PHILADELPHIA — President Donald Trump called Pennsylvania “the state that will save the American dream,” as he kicked off his latest blitz of rallies Saturday in defiance of public health guidelines while coronavirus cases reach record levels.
At his first of four events in the state, Trump spoke outside the house George Washington used to stage his crossing of the Delaware River during the Revolutionary War. He drew an ominous parallel to the 2020 election, the stakes of which both parties have framed in apocalyptic terms. “It was a tough night,” Trump said in Newtown. “It was a violent night. … It turned the entire tide of the war.”
“They were determined to live in a country where power belongs to the people,” he added. “That priceless inheritance is at stake just three days from now. And a great red wave is forming.”
And he continued working to sow doubt about an electoral process already well underway and set to reach its climax next week.
He again encouraged his supporters to go to Philadelphia and scrutinize polling places there. Only official campaign poll watchers certified by the city can do that. He complained that the U.S. Supreme Court hasn’t overturned a state Supreme Court ruling extending the deadline for mail ballots (the case remains pending before the high court). He suggested that Gov. Tom Wolf, a Democrat, would be tampering with mail ballots. County elections officials process ballots, not the Wolf administration. And he signaled that if results aren’t known the night of the election, they can’t be trusted.
“You wait and very bad things can happen with ballots,” Trump said.
Pennsylvania elections officials aren’t allowed to begin opening mail ballots until 7 a.m. on Election Day, it could take days to complete that count, and there is no evidence whatsoever that anything nefarious will happen during the process.
“November 3rd is going to come and go and we’re not gonna know and you’re gonna have bedlam in our country,” Trump said.
Pennsylvania Attorney General Josh Shapiro, a Democrat, anticipated Trump’s attacks on voting in the state in a statement Friday. “If all of the votes are added up here in Pennsylvania, Donald Trump is going to lose this election, which is why he has been working overtime to try and subtract as many votes as possible from this process,” Shapiro told reporters on a conference call.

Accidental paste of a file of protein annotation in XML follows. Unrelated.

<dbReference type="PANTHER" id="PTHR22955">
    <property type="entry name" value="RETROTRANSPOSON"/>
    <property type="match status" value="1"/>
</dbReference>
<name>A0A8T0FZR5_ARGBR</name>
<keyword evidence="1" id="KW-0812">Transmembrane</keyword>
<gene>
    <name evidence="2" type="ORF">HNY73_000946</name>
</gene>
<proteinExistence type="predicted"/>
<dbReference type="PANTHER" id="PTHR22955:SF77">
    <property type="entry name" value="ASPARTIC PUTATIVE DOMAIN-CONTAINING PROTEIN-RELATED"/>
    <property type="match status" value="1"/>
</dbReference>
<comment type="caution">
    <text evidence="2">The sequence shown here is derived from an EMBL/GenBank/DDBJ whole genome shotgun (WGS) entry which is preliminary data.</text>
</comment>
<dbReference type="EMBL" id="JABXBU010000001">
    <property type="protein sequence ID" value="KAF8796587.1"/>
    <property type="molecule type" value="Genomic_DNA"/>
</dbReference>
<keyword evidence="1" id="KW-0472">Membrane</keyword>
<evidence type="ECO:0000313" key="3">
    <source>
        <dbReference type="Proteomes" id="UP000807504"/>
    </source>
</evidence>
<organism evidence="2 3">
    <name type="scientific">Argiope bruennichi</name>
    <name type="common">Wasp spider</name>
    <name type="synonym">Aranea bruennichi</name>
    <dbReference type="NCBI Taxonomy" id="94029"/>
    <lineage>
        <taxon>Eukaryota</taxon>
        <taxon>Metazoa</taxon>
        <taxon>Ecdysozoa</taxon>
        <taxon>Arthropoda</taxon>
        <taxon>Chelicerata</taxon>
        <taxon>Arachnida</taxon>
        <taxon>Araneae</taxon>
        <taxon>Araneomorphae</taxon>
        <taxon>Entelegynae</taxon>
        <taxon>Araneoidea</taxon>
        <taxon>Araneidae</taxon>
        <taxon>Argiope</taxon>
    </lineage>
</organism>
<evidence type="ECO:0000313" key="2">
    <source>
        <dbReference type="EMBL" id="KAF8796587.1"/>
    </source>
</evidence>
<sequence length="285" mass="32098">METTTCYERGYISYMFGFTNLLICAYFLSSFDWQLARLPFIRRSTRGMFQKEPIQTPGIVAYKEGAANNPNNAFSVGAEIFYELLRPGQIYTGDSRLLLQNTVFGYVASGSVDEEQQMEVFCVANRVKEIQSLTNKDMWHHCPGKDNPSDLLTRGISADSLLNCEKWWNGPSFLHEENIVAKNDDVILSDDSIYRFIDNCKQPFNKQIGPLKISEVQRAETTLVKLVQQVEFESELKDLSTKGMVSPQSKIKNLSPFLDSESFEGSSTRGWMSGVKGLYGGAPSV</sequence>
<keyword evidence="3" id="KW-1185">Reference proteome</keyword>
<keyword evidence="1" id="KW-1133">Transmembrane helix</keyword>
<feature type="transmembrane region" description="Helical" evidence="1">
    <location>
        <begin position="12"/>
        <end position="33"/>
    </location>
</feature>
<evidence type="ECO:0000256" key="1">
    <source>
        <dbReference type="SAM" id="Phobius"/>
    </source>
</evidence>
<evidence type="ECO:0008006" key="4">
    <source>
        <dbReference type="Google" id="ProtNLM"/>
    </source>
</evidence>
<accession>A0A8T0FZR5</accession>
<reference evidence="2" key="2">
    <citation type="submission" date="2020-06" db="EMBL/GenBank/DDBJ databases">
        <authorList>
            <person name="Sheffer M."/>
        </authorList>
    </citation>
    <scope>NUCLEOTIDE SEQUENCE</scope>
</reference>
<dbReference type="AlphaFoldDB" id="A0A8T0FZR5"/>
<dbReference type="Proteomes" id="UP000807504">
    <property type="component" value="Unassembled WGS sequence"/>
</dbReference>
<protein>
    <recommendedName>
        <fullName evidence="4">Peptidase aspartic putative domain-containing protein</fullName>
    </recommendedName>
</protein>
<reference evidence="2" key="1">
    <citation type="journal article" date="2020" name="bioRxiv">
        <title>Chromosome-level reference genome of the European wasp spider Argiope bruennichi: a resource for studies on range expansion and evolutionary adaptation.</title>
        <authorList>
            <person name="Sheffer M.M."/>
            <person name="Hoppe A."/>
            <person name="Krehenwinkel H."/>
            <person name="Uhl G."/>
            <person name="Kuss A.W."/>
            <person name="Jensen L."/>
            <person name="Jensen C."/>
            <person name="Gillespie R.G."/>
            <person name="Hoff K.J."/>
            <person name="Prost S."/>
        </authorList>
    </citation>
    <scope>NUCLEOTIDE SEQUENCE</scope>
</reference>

Trump’s daylong trip across Pennsylvania in the closing hours of the campaign is a sign of how important the state is for reelection prospects. Following the rally at Headquarters Farm, near Washington’s Crossing, he was set to travel to Berks, Lycoming, and Butler Counties.
Both candidates plan to crisscross the state in the coming days. Democratic nominee Joe Biden will spend Sunday in Philadelphia. On Monday, Jill Biden, Kamala Harris and her husband Dough Emhoff will join him.
A parade of Biden surrogates, including Pete Buttigieg and actors like Debra Messing, also appeared around the state Saturday Trump will be back in Pennsylvania with a rally in Luzerne Monday. Vice President Mike Pence will hold two rallies in Pennsylvania on Sunday, in Erie and Latrobe. And Trump’s son Eric and daughter Ivanka will campaign Sunday.
In Newtown, Trump was notably subdued for a crowd of several hundred gathered on a cool Halloween morning, but hit on common themes he brings up in the state, including a baseless claim that Philadelphia will be a hot spot for voter fraud.
“We have to be very, very careful in this state,” Trump said. “What happens in Philadelphia, we have to be very careful. Everyone has to watch.”
He encouraged supporters to vote in person: “I won’t even say go today, go tomorrow, go the next day, or go on the third, we want Election Day, thank you.”